Paid in Capital Meaning
The amount received by the company in exchange for the stock sold in the primary market i.e. stock sold directly to the investors by the issuer and not in the secondary market where investors sell their stock to other investors is called paid-in capital and can have both common and preferred stock.
Paid in capital is the part of the subscribed share capital for which the consideration in cash or otherwise has been received. It is a part of Shareholders’ Equity in the balance sheet which shows the number of funds that the stockholders have invested through the purchase of stock in the company. The amount shown in the balance sheet is the aggregate amount invested by all the investors, not by the particular investor.
Paid in Capital Calculation = Common Stock + Additional Paid-in Capital
As we note from above, Starbucks’ common stock is $1.3 million and Additional Paid-in Capital was $41.1 million in FY2018.
Therefore, Starbuck’s total Paid in Capital = $42.4 million
When the shares are directly purchased by the investor from the company then the company receives the fund as contributed capital and when the buyers buy the shares from the open market then the amount of shares is directly received by the investor selling them. Paid in share capital is not an income generated by the company through its day to day operations but actually, it is a fund raised by the company through the selling of its equity shares.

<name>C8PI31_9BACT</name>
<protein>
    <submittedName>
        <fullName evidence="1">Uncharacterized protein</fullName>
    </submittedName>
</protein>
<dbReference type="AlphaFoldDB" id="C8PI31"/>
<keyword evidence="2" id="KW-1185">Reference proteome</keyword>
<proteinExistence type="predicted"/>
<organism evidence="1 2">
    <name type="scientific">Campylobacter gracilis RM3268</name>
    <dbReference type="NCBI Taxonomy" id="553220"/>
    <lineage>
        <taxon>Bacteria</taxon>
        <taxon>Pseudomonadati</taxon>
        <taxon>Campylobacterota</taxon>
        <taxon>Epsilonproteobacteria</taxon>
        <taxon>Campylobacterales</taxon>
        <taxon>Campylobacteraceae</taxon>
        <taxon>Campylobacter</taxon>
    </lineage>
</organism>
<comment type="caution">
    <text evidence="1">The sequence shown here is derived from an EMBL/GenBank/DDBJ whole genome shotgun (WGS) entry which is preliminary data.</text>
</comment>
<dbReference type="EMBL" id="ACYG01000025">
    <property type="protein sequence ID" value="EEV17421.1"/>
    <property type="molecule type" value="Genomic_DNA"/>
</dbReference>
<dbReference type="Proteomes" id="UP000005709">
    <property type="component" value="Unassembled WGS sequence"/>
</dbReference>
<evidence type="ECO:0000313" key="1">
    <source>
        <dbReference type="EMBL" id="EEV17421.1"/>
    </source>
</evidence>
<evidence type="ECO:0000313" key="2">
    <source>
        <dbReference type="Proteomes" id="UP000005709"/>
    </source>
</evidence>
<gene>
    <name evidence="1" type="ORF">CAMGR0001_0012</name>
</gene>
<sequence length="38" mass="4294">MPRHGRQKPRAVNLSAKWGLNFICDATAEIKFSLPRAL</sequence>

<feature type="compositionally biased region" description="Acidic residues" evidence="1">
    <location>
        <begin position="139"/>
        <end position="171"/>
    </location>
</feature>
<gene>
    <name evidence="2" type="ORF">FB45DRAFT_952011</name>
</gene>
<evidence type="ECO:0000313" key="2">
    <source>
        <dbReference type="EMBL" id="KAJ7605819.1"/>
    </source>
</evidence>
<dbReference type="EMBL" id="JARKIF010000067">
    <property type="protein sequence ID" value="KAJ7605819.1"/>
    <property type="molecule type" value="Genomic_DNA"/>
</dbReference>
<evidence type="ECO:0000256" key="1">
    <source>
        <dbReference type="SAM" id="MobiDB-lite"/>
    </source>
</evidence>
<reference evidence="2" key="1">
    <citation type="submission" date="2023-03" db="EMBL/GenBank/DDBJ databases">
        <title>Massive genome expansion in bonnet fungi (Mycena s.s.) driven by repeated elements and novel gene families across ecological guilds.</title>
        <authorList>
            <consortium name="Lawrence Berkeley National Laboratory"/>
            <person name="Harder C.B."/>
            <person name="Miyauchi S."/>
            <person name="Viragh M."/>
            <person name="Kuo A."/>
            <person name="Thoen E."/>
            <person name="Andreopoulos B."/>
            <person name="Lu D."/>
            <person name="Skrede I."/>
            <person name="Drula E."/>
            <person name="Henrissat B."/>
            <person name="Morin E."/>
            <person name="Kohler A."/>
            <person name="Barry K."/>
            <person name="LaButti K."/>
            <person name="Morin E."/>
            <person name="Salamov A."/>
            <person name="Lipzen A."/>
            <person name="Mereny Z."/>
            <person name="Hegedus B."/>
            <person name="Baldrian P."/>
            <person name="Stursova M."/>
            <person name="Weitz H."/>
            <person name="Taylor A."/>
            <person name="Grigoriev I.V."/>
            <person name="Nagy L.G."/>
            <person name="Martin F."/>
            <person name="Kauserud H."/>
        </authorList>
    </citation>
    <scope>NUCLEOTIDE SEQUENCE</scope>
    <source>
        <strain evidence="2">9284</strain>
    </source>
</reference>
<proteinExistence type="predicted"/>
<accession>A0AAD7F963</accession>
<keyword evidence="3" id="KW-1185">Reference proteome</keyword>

- It is the capital which is paid in during the preferred stock or common stock issuance by the investor. The shareholders are considered the owner of the company. Their money is invested in terms of share capital and in return, they get dividends (share of profit in the company)
- The shares issued by the company always have par value which is fixed when the shares are originally issued by the company in an IPO (initial public offer). It is the original cost of stock shown in the certificate. Market value is different from par value. Market value is determined by the buying and selling the business in the open market. In the balance sheet, the shares are always shown at their par value or face value.
- There are mainly two components of the paid-in share capital. The first one is the stated capital which is reported in the balance sheet at the par (face) value and the other is additionally paid-in the capital which amounts to the money received by the company above its par value. Additional paid-in capital calculation many times reflects the significant part of the shareholders’ equity before the retained earnings Start to accumulate and it is a safe layer in case the retained earnings is a deficit.
Examples of Paid in Capital Calculation
Let’s take an example where a company named XYZ Ltd. Issues shares worth $20 million having a face value of $20 per share. The shares are issued by the company at $30 per share which shows that $10 is the premium on issue of shares. Now the amount received is $600 million. This is bifurcated as
- Common Stock = $400 million ($20 million *$20)
- Paid-in capital Calculation = $200 million ($20 million *10)
- Additional share capital can be shown as the contributed surplus or can be reported differently under the head shareholders’ equity.
Business activities that affect the amount of Paid in capital
source: Starbucks SEC Filings
#1 -Issuance of shares